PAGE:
The EU’s “Green Deal” Going Down in Defeat
The EU’s insane anti-pesticide and decarbonization policies are being defeated, which is a good thing. However, as the next UN climate conference is about to open in Dubai, the myth of man-made climate change has not yet been challenged as it should be.
Two pillars of Ursula von der Leyen’s Green Transition, the pesticide and packaging waste bills, were killed by the European Parliament on Nov. 22. More than a miracle would be needed for the Commission to come up with new bills to replace them, before its mandate expires.
- The regulation aimed at reducing by half the use of pesticides by 2030, was totally rejected, a result welcomed by the EU farmers’ association COPA-COGECA. In a statement posted on its website, the association writes that “MEPs sent a decisive message: the lack of dialogue, the imposition of objectives from above, the refusal to assess the impact and the lack of funding for agricultural proposals must end now.”
- The packaging regulation, aimed at banning non “reusable” packages, was watered down, with the new text putting the goal at cutting the amount of plastic packaging in Europe by 10% by 2030, 15% by 2035, and 20% by 2040. More importantly, certain measures, such as bans on unnecessary packaging and reuse targets, were removed. In addition, a new provision allows EU countries to avoid the 2030 reuse targets for a specific packaging type if the recycling rate is over 85%. Some countries, such as Italy, already meet that target.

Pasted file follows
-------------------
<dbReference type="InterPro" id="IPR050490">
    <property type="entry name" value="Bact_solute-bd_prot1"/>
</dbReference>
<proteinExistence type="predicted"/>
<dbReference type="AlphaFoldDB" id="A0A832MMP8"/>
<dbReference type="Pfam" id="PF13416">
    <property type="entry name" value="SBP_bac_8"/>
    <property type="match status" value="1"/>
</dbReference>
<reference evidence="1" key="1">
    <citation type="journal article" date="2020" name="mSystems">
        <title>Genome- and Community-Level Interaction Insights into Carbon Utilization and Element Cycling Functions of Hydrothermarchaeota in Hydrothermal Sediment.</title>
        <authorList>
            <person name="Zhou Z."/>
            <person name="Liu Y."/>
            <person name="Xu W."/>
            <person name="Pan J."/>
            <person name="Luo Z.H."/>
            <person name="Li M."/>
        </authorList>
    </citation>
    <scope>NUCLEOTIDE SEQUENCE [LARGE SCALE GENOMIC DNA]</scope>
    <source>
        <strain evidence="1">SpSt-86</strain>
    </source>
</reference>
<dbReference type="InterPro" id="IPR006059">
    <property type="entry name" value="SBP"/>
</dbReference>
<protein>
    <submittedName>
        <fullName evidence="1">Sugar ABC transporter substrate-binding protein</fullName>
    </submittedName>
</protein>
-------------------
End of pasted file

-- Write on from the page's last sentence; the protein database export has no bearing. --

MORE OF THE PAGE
- “Team Ursula” also suffered a big defeat in the Dutch elections. Former EU Commission Vice President Frans Timmermans, touted as the “brains” of the “Green Deal”, was the main opponent of election winner Geert Wilders. Independent from Wilders’ unsavory ideological views, the defeat of both Timmermans and the incumbent party candidate is just the latest manifestation of voters’ revolt against the globalist, unipolar and “green” paradigm.
Despite such clear signals, the ruling elites are clinging to their failed paradigm. An example of this is the “Action Plan” signed by Italian PM Giorgia Meloni and German Chancellor Olaf Scholz Nov. 22 in Berlin. The centerpiece of the plan is the construction of new gas and hydrogen pipelines between Italy and Germany, via Austria and/or Switzerland, and in particular through the Central-South Corridor, connecting to North Africa. The idea of having Africans produce hydrogen with solar panels to be exported to the EU is a failing proposition, both because of the costs of hydrogen and because African countries won’t fall again for such neocolonialist schemes. Furthermore, the Europeans must know that their pipelines can be bombed by their allies…